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Semiconductors may have one more leg down

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Subscribers are now cooking with gas and beginning to understand how a market maker may be looking at the equity markets. This morning in our 09:00 EST Update, we discussed the use of retracement along with our supply/demand charts. What subscribers found out is that they really didn't have a level of "support" to be using for locking in gains on swing trades, unless the NASDAQ were to plummet to the 1,900 level in the next couple of trading sessions. With the NASDAQ Composite taking out the most recent low, traders need "new levels" of support/resistance to be trading from, thus our technique of how to use the retracement bracket.

NASDAQ Composite (COMPX) Chart - 60-minute interval.

The 60-minute chart of the NASDAQ Composite (COMPX) in our 09:00 update was of little help to a bearish trader that is trying to figure out where a support level might be found. This is a problem encountered when indexes or stocks are trading at 52-week lows. Using our retracement technique, I can "fit" the 38.2% retracement bracket (remember, I'm just trying to identify levels that correlate with my chart and perhaps price objectives) at the 1,900 level we identified using our supply demand charts. What's left is a resistance level that correlates nicely with our chart at the 61.8% retracement level at 2,278. The 50% level now lies at 2,089 and this might be a level where market makers turn and begin providing liquidity for sellers, while covering some of their inventory short position initiated at higher levels. At the same time we can also now better understand levels that a market maker might be using to control his/her risk to our downside objective of 1,900. Traders that are short/put some technology stocks can use this exact technique to establish levels in the stocks they're trading. The more correlative the stock chart is to the NASDAQ Composite chart, the more CONFIDENCE you will have when making your buy/sell decision. Now that you understand levels, read the below information and understand that current risk/reward definitely favors the bulls at current levels, if you believe in bullish percent as an indicator. Remember that a market maker is only concerned with risk management while he/she makes a market in NASDAQ stocks.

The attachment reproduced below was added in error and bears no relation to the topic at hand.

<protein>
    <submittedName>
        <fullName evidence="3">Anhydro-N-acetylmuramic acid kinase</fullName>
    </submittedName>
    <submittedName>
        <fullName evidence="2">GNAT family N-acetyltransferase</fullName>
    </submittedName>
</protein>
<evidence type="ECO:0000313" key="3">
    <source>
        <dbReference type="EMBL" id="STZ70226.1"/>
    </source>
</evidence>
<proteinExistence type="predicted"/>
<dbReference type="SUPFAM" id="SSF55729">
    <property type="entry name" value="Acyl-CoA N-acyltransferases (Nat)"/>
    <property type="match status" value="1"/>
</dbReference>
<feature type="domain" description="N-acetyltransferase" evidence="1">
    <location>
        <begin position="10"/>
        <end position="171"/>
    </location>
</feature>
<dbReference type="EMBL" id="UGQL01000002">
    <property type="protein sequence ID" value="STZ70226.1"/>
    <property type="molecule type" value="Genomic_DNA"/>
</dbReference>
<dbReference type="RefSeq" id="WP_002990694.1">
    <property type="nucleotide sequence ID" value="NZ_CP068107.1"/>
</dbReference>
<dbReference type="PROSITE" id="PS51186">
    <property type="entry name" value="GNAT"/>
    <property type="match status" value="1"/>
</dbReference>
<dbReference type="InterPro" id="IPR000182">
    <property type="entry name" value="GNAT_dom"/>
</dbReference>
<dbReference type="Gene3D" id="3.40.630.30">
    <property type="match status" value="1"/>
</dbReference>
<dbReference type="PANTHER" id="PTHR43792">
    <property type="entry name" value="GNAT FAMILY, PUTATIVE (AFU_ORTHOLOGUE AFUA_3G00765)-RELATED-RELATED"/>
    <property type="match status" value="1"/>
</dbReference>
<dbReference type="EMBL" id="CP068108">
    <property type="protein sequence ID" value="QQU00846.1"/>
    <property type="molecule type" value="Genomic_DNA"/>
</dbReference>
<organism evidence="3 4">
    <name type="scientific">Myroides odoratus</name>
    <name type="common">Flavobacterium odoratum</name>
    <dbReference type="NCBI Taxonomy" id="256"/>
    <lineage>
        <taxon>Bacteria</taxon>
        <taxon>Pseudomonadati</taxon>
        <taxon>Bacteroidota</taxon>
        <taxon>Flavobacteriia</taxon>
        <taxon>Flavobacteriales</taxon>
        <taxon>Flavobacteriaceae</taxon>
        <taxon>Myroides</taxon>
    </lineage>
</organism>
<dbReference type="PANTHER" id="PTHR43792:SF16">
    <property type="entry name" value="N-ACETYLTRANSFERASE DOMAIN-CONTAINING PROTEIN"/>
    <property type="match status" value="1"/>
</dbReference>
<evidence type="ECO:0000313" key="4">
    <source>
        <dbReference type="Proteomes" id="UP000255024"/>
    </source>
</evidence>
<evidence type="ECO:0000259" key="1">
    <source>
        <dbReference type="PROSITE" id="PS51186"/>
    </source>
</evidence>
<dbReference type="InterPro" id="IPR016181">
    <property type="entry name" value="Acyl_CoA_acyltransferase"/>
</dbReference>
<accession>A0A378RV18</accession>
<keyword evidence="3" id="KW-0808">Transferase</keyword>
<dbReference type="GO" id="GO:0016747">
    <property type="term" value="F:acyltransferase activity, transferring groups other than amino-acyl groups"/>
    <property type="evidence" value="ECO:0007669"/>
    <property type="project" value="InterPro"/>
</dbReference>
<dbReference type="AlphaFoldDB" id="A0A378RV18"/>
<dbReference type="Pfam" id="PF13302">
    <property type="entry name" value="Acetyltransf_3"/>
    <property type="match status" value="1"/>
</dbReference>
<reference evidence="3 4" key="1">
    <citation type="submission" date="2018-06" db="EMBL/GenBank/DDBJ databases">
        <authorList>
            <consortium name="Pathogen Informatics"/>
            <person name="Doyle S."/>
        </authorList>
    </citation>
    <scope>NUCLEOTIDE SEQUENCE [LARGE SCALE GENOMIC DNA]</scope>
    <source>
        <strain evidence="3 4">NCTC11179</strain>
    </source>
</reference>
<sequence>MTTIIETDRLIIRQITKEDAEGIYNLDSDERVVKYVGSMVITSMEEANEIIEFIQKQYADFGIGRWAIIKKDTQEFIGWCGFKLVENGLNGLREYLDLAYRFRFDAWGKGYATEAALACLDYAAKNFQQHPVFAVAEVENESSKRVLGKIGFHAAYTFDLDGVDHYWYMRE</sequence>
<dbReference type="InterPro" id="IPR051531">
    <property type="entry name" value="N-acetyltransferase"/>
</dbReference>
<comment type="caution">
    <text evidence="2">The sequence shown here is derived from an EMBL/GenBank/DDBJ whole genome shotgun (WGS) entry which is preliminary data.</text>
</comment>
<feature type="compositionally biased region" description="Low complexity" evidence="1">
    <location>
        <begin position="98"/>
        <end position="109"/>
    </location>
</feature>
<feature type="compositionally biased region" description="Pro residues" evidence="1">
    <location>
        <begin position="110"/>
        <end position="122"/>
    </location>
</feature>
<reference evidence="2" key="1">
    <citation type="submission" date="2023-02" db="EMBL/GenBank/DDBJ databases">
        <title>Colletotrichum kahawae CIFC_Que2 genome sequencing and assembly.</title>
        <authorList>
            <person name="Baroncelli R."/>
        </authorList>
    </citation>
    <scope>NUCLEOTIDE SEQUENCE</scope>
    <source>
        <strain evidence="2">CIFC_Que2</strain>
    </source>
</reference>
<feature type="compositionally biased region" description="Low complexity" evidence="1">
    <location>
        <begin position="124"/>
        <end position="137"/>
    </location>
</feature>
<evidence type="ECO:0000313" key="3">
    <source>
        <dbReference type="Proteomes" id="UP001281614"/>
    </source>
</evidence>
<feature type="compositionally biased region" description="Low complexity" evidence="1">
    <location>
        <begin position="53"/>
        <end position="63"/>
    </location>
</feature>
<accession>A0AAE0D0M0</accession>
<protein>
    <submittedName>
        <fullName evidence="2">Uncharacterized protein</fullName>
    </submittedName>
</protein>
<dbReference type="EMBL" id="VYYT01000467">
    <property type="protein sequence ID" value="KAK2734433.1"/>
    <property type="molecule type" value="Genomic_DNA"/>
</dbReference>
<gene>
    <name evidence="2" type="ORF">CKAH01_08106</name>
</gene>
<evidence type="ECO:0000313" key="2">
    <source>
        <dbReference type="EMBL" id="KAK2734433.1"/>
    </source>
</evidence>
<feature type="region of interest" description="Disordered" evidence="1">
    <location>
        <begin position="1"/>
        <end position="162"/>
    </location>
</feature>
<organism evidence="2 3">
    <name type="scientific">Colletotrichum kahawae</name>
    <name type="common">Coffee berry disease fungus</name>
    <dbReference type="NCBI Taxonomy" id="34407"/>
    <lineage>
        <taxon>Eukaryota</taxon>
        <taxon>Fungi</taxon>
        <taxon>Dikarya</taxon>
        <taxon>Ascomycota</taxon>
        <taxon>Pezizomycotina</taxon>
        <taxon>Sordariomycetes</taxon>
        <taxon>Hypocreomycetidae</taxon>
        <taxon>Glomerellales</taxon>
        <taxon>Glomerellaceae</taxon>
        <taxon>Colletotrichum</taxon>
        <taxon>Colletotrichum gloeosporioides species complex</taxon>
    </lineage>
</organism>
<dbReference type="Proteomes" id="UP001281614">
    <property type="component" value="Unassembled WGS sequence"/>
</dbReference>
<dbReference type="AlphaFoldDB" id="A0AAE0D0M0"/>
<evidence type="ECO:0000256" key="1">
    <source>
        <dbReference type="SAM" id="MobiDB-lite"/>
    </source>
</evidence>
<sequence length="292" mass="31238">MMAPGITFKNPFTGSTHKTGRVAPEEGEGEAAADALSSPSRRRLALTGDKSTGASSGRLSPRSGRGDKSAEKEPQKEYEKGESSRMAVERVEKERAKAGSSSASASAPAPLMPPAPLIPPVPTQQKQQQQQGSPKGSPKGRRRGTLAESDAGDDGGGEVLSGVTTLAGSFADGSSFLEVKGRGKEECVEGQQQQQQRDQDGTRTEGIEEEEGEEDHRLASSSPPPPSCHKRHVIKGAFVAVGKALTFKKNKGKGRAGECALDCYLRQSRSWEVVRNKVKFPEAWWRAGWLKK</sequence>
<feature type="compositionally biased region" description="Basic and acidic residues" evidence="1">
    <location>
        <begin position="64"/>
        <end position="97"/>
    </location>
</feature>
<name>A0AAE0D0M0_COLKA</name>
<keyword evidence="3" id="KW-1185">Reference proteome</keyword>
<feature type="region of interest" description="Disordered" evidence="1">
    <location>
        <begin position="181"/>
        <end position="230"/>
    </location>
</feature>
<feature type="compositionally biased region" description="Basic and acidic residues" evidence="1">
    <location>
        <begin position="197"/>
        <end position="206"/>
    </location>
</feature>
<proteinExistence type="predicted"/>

Reprint from 09:30 EST Update 02/28/01

NASDAQ-100 is quantitatively "Oversold!"

The bullish percent indicator we talked about months ago is my favorite indicator for quantitatively giving me the needed information I like when assessing risk for a particular sector that I'm trading in. So many times we hear analysts say, "this group is way oversold" when in fact our bullish percent indicator tells us the group is actually overbought. What ends up happening? The group the analyst was talking about gets drilled to the downside further after many investors or traders had stepped in and risked their hard-earned money. Let's take a look at the bullish percent for the NASDAQ-100 and quantitatively measure the number of stocks in this index (100 stocks) and see what percentage of them are trading with a supply/demand "buy signal."

NASDAQ-100 Bullish Percent Chart - 2% scale.

The above chart might help traders that are trading the QQQ's currently. If you're short or have put this index, you might say you are currently short/put an index that is quantitatively "oversold" and is beginning to show a greater percentage of stocks in the group starting to generate "buy signals." A move above 30% from current levels would see the group getting more bullish. Traders will note the recent high in this indicator in January (the "red" 1 is beginning of January) was at 80% bullish which is quite "overbought." Now, it would have been tough to tell someone who bought the QQQ's back in September of 1999 that the NASDAQ-100 was overbought recently, but if they looked at the above bullish percent chart they might have understood what was about to happen and either wrote a covered call on their QQQ's or bought a protective put.

Jeff Bailey
Staff Analyst
www.indexskybox.com
www.OptionInvestor.com

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